17 June 2022
Whether you’re a new Qlik user, or a total pro, there’s always more you can learn about the business analytics platform, and how to make it work best for you. Qlik is a robust solution, with plenty of underrated capabilities, which means that even veteran users of the platform might not know about all of its features and functions.
Recently, we embarked on a mission to see if there were any secret Qlik functions, tips, or tricks that might elevate the way users work with the tool. We searched our communities, scoured the Vizlib offices, and took a deep dive into the online Qlik-o-sphere to find the top hidden Qlik functions that make working with Qlik easier, and more productive than ever.
When sharing a Qlik Sense app, it’s important that you share the right information with the right people. Row and level security (aka Section Access) is the process of dynamically reducing the data within a Qlik application. Said simply: this functionality allows you to give certain people access to the information they need to know and prevent others from seeing it.
This tip comes in handy for teams that operate across different territories or demographics. For example, in Higher Education, it’s common for recruiters to target students and schools across separate geographical areas. With Section Access, each recruiter only sees the data from their area.
This function might seem pretty straightforward, but it pays dividends for the teams who use it by making their apps easier to navigate, therefore ensuring a more straightforward experience.
Set analysis allows you to specify a window of data to analyse in Qlik (like data occurring between two specific dates, for example). By segregating data in this way, you can more easily and effectively analyse it. If you haven’t used set analysis yet, this video provides a great introduction to the function.
As a function, set analysis is useful as-is, but it becomes even more powerful when you use variables instead of hard-coded Field Values (sometimes called Set Values). Using variables allows you to more easily manipulate your data sets across dashboard measures. This is because changes made to your variable(s) will apply to all of your dashboard measures, automatically. Much like “alternative measurements” on graphs, variables can – for example – allow users to select which unit of measurement their data is displayed in on a given table.
This particular tool is a slightly more advanced function, but once you’ve mastered it, you’ll open a world of data exploration possibilities.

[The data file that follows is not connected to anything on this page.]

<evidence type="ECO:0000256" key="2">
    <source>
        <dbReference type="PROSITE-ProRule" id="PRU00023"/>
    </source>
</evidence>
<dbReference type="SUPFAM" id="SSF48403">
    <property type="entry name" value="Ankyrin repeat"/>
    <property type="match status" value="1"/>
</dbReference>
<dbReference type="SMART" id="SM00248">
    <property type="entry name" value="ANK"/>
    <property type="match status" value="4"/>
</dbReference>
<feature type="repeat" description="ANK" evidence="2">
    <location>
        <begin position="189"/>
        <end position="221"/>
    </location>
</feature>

Do you have end-users who want to see a large amount of data in real-time? Then you should consider using Dynamic Views. It’s a form of On-demand App Generation (ODAG) – a template app built from a predefined set of dashboards that users can interact with and manipulate.
What makes Dynamic Views slightly different from a standard ODAG is the amount of data required to build the template app in the first instance. With Dynamic Views, you only need to extract the minimum set of data required for the end-user. This is possible as end-users will be interacting with this data alongside their workflow application, which provides the additional context they need to understand the data and gain meaningful insight.
Dynamic Views is a fave among Qlik experts. Check out these more detailed tutorials – here and here – to understand even more about how it can become your best friend.
And for a quick but in-depth video tutorial on this topic, check out this video from the Qlik Community.
This isn’t really a “hidden” function, per se, but it’s one that’s too valuable to leave off this list. (Tip: You can change properties all at once in both Qlik Sense and QlikView, and it’s easy to do in both tools!)
Instead of changing the properties of objects with common dimensions one-by-one, this functionality allows you to change them all at once. Basically, once objects are assigned to a Master Item in Qlik Sense (by simply dragging and dropping an object into your “Master Items” library), or linked in QlikView (as simple as right-click >> Paste sheet object as a link), changing the properties of one object changes the properties for all other objects.
This tip is particularly handy when you’re working with the same object(s) in different sheets. A good example is list boxes with identical fields, like countries or states. When you change one item in a linked list box, all other linked objects update automatically.
You’ll save hours of time, and ensure a cleaner, more error-free dashboard by using this tip.
If you want to learn about this functionality in-depth, the Qlik community has more info on exactly how to do this in Qlik Sense, here. And check out this article for more information about how to link objects in QlikView.
Becoming a Qlik pro is even easier and more effective when your team has access to the tools and capabilities that enhance the functionalities already available through Qlik Sense.
With Vizlib, team members are introduced to a range of products expertly and specially designed to enhance their Qlik Sense experience, making it easier to use, and increasing productivity across the organisation. For example, with Vizlib Library, users can build compelling, attractive dashboards in a no-code solution, making for an even smoother and more enjoyable creation experience. And with Vizlib Self-Service, your team will become more empowered than ever before to extract data insights quickly and easily, without ever writing a single line of code.
And the best part about Vizlib’s suite of products is that they’re ready-to-use from the moment you sign up. Your team can begin using them alongside Qlik Sense immediately, supporting data literacy at all levels of business and driving more impactful, more effortless use of Qlik.
Vizlib’s feature-rich data visualisation products will help you get started on your data storytelling journey.
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